If you are an intermediate-level learner of English, you will likely know the word “overwhelming”, which, according to the Oxford Dictionary of English, means very great in amount, but have you heard of the word “underwhelming”? The word means “Fail to impress or make a positive impact on (someone); disappoint.”
Interestingly, the word “underwhelming” originated from the word “overwhelming” in the 1950s. It’s quite amazing that this word didn’t emerge until then because there has been record of use of the word “overwhelming” as early as in the early 14th century. A total space of 600 years has lapsed in between the emergence of the two words so strikingly similar in origin.
What, then, does this tell us about English learning? I believe that this tells us that we shouldn’t restrain our imagination when it comes to inventing new words which are useful for communication. Anyone of us has the potential to rewrite the course of evolution of a language. When novel ways of expressing new meanings come to mind, we should be bold enough to communicate them to other users of the language. Who knows how many others will pick up our self-invented usages? We really shouldn’t be so dogmatic as to restrict ourselves to prescriptivist usages when changes to a language foster communication.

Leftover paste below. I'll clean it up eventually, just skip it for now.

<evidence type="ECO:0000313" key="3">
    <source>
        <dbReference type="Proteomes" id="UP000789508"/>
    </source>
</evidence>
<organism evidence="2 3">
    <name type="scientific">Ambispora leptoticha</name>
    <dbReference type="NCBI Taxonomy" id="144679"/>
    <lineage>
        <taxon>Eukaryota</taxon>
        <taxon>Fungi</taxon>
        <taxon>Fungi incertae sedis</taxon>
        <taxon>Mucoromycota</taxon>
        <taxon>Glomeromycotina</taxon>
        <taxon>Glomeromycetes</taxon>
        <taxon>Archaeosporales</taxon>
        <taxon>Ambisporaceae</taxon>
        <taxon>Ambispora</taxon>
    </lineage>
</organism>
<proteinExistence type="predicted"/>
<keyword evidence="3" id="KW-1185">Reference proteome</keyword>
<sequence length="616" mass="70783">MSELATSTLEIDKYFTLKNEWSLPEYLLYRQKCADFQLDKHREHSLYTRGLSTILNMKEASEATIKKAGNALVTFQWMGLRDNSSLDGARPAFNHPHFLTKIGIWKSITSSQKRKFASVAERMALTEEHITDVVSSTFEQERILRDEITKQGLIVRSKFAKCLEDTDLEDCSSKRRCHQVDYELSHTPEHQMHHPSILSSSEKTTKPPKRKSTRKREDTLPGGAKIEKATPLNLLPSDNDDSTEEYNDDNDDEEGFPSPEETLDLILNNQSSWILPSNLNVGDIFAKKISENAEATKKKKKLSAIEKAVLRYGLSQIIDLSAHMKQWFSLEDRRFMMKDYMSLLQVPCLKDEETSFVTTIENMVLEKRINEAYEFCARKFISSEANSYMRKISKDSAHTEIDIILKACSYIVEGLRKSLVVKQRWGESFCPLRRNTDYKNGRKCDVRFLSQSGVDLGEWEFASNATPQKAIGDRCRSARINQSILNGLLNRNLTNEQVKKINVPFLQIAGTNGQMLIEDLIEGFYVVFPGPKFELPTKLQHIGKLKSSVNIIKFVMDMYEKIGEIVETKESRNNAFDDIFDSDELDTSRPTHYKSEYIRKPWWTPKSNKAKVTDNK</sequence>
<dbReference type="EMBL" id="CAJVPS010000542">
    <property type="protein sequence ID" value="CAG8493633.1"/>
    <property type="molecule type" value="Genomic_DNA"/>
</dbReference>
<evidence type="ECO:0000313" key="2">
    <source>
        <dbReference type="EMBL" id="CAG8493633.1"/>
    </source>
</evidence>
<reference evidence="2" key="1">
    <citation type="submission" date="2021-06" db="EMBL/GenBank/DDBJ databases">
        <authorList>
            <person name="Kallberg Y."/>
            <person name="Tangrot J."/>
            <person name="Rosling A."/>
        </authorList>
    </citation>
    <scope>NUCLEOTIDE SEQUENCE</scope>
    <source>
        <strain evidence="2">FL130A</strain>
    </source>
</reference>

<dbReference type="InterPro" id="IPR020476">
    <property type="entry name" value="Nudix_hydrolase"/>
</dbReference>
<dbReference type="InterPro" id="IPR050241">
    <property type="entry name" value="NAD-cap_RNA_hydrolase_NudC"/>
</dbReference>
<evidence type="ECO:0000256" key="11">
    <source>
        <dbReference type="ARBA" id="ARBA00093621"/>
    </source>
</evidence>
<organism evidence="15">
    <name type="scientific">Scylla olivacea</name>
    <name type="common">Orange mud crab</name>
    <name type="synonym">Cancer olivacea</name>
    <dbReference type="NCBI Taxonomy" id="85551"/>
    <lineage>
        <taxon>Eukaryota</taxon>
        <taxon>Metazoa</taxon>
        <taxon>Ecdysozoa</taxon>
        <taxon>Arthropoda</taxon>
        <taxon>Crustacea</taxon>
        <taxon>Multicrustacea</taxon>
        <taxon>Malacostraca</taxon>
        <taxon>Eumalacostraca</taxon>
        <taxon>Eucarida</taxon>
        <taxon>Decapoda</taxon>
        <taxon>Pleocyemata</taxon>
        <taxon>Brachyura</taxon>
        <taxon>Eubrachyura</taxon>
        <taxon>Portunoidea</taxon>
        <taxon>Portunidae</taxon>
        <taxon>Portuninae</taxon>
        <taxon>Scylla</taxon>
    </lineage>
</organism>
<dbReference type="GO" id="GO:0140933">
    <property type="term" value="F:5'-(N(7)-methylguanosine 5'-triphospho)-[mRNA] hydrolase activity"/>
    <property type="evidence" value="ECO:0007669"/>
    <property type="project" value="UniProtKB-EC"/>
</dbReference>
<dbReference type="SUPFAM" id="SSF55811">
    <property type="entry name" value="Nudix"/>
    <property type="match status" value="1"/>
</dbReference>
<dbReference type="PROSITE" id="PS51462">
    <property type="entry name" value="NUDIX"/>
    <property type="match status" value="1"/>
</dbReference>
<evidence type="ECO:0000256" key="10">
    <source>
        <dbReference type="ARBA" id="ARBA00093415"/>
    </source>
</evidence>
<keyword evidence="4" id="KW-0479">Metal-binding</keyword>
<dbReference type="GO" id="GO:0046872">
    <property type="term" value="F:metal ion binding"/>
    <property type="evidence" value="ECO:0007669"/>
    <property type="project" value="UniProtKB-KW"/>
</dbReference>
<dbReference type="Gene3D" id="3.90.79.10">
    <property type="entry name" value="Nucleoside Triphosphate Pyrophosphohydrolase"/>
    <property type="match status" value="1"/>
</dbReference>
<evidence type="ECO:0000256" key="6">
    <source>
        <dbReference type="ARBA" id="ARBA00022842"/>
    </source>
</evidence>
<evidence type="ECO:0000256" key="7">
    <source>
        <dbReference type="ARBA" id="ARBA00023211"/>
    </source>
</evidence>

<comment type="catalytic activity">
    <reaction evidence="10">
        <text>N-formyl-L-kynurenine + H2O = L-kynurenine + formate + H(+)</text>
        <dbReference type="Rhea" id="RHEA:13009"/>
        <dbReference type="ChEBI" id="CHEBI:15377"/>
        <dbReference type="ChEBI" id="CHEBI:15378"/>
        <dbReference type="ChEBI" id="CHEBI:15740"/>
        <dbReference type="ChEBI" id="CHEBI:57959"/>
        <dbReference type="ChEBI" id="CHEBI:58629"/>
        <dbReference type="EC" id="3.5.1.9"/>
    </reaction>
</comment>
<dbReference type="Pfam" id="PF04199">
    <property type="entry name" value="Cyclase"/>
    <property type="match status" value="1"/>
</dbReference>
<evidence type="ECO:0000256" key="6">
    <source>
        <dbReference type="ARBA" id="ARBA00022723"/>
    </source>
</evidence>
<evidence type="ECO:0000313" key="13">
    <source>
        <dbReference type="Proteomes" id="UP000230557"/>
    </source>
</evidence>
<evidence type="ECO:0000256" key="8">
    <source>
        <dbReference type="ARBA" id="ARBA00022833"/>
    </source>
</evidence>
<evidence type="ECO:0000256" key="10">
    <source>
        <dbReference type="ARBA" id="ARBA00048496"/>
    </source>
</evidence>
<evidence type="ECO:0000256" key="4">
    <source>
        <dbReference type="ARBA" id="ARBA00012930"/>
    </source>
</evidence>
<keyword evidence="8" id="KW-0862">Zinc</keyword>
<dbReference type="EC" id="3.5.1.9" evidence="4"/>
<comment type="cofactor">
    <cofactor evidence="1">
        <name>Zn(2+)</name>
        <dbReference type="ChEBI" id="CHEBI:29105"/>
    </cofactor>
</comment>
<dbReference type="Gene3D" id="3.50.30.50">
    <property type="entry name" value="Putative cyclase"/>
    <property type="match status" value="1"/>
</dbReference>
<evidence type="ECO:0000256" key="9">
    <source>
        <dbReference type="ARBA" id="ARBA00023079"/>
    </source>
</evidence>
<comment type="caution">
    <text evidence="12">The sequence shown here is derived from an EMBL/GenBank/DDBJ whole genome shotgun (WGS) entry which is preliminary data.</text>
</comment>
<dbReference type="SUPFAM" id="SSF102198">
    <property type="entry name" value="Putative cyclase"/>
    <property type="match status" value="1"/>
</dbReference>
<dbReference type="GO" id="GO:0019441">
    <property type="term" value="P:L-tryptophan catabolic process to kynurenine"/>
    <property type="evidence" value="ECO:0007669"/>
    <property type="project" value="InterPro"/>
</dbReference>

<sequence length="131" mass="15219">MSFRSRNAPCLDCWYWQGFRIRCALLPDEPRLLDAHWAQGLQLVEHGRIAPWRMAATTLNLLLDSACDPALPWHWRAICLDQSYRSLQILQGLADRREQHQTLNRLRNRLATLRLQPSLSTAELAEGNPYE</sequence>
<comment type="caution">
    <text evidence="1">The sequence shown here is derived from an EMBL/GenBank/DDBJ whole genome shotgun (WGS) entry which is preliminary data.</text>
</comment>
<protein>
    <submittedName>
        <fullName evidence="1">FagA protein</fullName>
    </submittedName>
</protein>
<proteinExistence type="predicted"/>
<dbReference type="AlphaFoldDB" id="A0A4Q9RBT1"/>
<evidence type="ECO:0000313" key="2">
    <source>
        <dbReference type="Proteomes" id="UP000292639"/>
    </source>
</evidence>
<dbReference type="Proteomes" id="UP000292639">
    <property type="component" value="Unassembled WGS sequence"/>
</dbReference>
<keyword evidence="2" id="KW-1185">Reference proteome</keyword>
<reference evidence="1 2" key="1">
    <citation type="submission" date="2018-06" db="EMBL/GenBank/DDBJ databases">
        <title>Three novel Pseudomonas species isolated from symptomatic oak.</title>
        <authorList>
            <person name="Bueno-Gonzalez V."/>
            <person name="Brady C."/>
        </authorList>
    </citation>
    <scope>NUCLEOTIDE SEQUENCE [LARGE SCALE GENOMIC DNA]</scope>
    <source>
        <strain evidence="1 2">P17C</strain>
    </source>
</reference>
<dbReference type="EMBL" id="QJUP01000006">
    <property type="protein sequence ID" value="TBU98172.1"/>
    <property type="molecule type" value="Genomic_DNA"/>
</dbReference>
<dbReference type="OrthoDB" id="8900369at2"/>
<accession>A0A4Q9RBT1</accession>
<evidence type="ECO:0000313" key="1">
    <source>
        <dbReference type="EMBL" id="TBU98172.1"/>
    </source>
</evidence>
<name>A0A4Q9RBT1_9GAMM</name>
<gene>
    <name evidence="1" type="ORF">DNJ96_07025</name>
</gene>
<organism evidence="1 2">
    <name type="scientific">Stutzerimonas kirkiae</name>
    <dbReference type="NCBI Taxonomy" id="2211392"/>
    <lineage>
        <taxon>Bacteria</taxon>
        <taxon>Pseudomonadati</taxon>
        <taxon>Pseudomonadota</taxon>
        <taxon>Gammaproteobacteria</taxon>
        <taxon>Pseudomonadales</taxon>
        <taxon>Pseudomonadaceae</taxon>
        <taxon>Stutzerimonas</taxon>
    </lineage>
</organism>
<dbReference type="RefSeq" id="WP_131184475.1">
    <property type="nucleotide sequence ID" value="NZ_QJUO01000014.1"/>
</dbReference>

This also tells us that a language is organic, fluid and malleable. It is always receptive to reforms and every one of us have the power to transform it. Since we’re all so powerful, we should learn to wield this power well and responsibly. And being responsible means striving to acquire the wisdom to distinguish which changes to a language do foster communication.